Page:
the pyramidal, the globose, the juvenile, and the pendulous. 
Closely related to the native Arbor Vitae is the Oriental 
Arbor Vitae—Thuja orientalis, Linnaeus. This tree has 
been planted extensively throughout eastern North America. 






32 


Common Trees 


RED CEDAR 

Juniperus virginiana, Linnaeus 

R ED CEDAR is a common household word. In recent 
years the “red cedar chest” has won its way to a special 
place in the modern home. 

The leaves are of two kinds, namely scale-shaped and 
awl-shaped. The scale-shaped are commonest, one-six¬ 



teenth of an inch long, closely appressed to twigs, four 
ranked. The awl-shaped are narrow, sharp-pointed, spread¬ 
ing, do not overlap, occur in 2’s and 3’s. 

The fruit is a dark blue berry about of an inch in 
diameter. Berries are freely eaten by birds. 

The bark is very thin, reddish-brown, shallowly fur¬ 
rowed, peels off in long shred-like strips. 

The wood is soft, strong, of even texture, works easily. 
The heartwood is distinctly red and the sapwood white. 
This color combination and its pronounced fragrance, sup¬ 
posed to ward off moth and other insects, account for its 
wide use for clothes chests, closets and for interior wood¬ 
work. It is also used extensively for fence posts, lead pen¬ 
cils and cigar boxes. 

The Red Cedar, also called Cedar, and Juniper, is found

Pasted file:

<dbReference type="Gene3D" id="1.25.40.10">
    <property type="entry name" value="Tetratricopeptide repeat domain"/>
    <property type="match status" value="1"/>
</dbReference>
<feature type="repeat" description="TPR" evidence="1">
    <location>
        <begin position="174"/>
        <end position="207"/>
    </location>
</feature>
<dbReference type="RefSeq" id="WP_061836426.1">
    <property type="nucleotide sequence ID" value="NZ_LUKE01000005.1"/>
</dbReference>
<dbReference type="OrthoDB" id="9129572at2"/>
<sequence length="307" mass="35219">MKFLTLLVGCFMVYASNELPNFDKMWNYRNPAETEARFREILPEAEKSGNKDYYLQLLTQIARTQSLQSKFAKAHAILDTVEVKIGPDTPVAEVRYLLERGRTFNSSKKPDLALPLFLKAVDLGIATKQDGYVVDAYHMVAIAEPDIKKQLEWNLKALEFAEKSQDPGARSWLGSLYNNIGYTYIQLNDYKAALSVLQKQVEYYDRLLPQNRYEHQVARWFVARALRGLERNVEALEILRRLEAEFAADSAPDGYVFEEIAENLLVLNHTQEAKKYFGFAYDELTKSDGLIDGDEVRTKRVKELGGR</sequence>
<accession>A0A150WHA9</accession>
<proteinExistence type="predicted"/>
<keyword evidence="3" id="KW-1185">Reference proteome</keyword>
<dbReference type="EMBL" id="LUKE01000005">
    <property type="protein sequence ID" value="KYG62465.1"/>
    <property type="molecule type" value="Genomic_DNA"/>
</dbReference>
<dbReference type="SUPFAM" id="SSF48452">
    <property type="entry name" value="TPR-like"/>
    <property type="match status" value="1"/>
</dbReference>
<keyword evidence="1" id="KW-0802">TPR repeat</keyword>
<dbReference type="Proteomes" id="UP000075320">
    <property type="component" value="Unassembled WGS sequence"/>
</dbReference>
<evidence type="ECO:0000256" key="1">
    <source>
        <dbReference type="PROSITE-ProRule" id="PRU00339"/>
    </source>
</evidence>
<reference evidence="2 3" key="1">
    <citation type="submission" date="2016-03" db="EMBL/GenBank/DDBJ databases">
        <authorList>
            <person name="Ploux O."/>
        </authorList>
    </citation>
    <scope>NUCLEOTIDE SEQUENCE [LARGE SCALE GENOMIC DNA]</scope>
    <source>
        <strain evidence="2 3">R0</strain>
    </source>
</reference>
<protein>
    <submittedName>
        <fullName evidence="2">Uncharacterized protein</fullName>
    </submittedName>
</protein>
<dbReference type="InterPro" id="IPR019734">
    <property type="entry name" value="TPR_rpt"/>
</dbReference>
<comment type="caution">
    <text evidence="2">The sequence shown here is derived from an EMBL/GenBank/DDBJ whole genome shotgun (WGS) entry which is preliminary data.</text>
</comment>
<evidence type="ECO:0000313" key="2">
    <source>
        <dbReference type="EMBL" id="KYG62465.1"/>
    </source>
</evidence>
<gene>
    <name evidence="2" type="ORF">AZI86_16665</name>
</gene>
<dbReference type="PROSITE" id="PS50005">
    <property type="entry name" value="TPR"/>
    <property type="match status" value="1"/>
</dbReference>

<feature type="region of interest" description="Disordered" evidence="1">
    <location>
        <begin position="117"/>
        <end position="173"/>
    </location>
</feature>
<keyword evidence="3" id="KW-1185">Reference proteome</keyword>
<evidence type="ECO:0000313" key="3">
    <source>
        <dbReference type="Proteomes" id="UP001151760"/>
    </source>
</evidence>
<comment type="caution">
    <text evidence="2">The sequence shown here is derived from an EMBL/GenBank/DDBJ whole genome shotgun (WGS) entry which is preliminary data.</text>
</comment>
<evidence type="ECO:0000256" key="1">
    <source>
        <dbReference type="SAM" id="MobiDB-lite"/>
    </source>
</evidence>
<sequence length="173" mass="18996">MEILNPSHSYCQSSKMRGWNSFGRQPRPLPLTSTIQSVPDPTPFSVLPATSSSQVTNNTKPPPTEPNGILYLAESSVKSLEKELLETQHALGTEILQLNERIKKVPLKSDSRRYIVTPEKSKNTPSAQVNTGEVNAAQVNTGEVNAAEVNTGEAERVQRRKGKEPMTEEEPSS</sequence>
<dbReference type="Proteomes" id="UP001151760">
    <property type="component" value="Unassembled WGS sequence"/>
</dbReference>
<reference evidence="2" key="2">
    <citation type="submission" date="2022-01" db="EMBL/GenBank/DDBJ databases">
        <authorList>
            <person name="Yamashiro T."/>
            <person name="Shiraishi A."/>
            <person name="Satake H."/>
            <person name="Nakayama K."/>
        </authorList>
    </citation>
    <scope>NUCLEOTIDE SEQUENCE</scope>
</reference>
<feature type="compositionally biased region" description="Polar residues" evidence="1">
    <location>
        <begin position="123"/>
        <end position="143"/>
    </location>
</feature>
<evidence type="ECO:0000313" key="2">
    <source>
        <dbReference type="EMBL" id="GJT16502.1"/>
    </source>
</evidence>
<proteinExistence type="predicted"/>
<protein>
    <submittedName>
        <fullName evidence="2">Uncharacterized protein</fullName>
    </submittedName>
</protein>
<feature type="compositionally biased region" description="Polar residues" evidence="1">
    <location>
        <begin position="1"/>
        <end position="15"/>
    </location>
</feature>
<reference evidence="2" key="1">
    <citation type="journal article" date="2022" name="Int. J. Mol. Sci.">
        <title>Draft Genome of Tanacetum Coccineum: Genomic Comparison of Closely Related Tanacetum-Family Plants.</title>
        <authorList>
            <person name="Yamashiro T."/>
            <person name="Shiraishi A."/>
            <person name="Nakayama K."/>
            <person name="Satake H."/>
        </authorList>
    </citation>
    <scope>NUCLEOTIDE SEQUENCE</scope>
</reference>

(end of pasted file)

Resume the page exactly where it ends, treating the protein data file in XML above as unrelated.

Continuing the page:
from Nova Scotia to South Dakota south to Florida and 
Texas. It is found throughout Indiana, but sparingly in 
the northern part. It is commonest on unglaciated limestone 
soil. This tree grows slowly, needs plenty of sunlight, and 
rarely exceeds 50 feet in height and 18 inches in diameter in 
Indiana. It has a distinctive narrow conical crown when 
growing in the open. 

The Common Juniper—Juniperus communis, Linnaeus— 
is closely related to the Red Cedar. It is frequent along 
Lake Michigan and found inland in Noble, St. Joseph and 
Steuben counties. Its awl-shaped leaves occur regularly in 
3’s and do not extend along the twigs. 



of Indiana 


33 


BLACK WILLOW 

Salix nigra, Marshall 

T HE Black Willow reaches the largest size and has the 
widest distribution of any native American Willow. 
It is the only native willow of timber size, sometimes reach¬ 
ing a height of 80 feet and a diameter of 4 feet. 

It can always be distinguished by its simple, alternate,